Which is correct: What is happening to/in this country?
Your response when you see a government passed a bill that is unconstitutional in the first place
- blankLv 51 month agoFavourite answer
In that context I would use the word "in". "What is happening in this country?"
Since the country's goverment is involved, this is an INternal issue.
IF however outside forces were acting upon the country, the "What is happening to the country?" would seem appropriate.
Finally - suspect you will find most will not make a meaningful distinction though: everyday speech will interchage to/in freely.
- RPLv 71 month ago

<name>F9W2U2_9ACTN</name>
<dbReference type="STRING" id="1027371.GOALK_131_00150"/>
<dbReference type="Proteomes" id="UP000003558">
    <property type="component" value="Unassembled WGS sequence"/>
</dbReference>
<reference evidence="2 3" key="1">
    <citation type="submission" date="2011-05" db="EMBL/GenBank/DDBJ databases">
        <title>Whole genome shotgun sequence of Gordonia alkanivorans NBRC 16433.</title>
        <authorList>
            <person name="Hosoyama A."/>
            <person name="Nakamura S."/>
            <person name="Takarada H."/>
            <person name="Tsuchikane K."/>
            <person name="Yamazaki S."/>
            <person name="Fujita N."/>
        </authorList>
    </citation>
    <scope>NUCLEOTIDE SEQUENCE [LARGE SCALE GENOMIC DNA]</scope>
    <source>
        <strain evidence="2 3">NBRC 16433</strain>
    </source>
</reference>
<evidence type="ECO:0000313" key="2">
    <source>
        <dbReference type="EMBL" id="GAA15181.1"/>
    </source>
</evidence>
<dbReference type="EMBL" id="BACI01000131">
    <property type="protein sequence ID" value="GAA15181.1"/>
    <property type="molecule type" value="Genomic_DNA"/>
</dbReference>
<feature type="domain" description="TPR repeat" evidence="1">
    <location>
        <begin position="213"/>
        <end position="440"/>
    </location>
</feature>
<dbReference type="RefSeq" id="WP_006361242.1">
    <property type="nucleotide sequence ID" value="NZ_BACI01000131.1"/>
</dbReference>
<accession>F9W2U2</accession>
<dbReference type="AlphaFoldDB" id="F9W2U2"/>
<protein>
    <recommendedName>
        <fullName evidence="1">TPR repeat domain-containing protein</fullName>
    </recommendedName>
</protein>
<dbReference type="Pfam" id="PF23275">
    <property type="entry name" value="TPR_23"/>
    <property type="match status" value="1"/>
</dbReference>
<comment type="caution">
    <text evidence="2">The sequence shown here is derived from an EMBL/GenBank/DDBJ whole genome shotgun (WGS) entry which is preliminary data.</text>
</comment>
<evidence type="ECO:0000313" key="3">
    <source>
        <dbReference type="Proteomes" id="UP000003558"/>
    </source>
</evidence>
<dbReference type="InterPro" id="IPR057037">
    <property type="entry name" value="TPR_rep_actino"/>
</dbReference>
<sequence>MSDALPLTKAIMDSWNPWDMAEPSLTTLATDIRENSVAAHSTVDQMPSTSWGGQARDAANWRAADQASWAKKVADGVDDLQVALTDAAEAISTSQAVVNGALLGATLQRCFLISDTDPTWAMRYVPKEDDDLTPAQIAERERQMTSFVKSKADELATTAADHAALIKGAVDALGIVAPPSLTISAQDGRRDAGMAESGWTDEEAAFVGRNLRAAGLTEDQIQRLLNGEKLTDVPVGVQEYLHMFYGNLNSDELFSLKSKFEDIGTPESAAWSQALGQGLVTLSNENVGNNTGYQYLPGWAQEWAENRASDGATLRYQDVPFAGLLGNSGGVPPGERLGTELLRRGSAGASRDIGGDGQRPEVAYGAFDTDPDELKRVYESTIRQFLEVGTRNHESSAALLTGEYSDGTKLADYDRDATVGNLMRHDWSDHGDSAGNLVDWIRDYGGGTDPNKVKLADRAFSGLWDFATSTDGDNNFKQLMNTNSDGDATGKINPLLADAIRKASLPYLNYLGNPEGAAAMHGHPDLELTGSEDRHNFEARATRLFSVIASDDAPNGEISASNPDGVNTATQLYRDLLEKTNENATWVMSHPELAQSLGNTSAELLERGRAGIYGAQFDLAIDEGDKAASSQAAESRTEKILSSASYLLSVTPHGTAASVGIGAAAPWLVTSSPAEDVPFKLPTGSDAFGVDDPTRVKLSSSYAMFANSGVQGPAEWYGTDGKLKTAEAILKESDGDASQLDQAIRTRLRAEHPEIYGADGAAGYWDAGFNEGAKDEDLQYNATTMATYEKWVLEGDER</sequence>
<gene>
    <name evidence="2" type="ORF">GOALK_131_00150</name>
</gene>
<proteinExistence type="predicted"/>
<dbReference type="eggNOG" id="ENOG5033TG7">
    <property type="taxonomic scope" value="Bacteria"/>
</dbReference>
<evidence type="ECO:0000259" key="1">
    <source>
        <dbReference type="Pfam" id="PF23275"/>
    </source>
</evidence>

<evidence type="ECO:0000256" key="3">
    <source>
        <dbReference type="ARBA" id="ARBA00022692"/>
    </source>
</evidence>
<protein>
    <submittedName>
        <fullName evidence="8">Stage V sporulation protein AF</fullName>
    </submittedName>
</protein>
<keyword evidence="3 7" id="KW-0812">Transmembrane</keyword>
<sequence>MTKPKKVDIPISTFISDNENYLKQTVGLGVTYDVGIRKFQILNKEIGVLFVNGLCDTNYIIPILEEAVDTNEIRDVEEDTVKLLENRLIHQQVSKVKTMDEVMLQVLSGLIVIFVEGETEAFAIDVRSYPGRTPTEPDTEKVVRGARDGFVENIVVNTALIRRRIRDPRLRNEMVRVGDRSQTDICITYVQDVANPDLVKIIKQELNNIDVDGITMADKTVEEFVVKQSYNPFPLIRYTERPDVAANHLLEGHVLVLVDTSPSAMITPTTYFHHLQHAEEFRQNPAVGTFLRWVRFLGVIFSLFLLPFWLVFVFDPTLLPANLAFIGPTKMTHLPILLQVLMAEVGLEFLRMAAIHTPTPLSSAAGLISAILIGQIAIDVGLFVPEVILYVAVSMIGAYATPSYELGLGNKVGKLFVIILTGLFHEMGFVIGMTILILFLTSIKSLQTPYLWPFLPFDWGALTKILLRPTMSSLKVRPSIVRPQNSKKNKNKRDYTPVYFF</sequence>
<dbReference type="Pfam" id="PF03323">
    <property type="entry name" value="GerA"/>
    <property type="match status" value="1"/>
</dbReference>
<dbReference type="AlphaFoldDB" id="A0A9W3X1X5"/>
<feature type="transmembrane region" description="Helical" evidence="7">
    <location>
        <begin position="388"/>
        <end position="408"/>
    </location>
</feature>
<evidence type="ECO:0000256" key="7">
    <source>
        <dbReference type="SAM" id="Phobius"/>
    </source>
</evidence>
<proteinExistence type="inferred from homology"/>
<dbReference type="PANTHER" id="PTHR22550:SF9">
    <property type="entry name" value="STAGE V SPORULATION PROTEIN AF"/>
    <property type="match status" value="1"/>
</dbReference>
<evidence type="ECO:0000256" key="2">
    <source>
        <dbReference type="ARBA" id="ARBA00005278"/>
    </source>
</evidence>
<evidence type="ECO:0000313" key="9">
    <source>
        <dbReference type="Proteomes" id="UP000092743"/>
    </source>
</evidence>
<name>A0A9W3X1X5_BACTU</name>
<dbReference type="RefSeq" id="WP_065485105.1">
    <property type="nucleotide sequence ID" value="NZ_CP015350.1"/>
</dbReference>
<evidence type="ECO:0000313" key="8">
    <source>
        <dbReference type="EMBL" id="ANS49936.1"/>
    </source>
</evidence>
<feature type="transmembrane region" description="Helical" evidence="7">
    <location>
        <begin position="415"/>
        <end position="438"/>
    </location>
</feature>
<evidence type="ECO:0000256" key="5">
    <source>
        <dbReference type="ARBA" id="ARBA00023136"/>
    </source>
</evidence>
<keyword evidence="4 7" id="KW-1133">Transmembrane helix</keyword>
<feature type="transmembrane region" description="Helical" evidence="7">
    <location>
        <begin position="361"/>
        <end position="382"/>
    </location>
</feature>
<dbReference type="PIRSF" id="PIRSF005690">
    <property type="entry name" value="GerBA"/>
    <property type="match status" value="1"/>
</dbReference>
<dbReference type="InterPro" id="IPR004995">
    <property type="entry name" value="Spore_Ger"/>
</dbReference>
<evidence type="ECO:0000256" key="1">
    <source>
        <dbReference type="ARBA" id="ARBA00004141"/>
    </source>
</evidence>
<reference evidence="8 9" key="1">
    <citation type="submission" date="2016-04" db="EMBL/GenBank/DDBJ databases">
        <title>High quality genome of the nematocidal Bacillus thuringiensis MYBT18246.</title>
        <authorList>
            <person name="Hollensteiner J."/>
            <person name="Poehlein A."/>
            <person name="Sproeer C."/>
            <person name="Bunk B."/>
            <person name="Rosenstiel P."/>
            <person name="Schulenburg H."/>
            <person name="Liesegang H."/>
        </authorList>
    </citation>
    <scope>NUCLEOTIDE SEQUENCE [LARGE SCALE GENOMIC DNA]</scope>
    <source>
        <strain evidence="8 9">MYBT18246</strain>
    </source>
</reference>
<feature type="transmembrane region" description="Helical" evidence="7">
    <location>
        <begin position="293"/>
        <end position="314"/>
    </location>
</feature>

It could be either to or in and, depending upon context, both could be correct. In the explanatory section, the remark appears incomplete because it mentions "response", but gives no indication of what aspect of the response or reaction is the basis for the remark. For example, whether it was positive or negative or if there were something else such as it indicating a breakdown of the legislative function.
- GypsyfishLv 71 month ago
Both are correct, with different meanings. I disagree that "to" has to mean an external force. People often say "What's happening to this country?" or "What's happening to this city?" when they are complaining about changes they see as negative. That's actually stronger than "what's happening in this country?" which could be interpreted as just a request for news.